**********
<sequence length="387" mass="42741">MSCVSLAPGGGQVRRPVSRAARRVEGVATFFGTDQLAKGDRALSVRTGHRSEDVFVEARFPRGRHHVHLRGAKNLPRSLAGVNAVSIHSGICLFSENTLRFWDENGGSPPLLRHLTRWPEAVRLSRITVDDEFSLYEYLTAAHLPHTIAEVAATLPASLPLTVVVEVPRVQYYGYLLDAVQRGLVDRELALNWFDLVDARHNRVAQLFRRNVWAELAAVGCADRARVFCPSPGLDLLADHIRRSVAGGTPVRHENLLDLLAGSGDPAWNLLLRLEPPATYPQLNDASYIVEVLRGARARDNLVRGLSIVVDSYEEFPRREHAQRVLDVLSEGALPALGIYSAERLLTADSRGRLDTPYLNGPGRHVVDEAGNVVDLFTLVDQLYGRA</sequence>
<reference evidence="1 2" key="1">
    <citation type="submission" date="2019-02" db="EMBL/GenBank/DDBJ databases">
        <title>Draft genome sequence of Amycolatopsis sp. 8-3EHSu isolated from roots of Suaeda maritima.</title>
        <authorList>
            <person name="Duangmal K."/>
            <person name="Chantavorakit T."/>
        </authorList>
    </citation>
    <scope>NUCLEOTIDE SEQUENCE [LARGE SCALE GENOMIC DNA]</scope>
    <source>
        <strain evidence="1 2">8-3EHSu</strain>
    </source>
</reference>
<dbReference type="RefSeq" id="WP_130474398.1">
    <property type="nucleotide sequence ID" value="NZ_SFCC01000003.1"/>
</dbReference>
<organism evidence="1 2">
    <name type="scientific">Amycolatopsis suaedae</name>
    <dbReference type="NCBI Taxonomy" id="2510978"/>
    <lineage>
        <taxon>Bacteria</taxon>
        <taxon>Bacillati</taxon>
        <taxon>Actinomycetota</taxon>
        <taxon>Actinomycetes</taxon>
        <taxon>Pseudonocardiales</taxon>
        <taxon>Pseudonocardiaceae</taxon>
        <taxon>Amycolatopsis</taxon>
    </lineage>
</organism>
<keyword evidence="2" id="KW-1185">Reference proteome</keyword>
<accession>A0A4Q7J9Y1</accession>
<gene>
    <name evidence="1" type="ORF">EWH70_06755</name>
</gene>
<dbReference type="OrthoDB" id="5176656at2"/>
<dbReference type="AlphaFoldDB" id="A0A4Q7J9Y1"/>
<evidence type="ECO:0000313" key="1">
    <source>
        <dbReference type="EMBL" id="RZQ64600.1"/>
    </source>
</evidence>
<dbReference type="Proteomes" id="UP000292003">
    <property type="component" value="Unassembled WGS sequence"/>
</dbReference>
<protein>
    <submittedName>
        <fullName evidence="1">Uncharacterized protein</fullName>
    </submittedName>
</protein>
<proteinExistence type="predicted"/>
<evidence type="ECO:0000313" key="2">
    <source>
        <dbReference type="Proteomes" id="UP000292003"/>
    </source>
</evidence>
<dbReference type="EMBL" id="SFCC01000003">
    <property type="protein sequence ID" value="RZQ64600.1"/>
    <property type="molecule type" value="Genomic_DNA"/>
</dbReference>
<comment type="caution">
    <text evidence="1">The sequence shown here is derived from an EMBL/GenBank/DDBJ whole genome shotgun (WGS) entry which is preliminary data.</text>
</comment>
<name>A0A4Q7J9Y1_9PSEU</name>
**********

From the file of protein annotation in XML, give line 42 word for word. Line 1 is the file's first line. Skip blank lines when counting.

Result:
</evidence>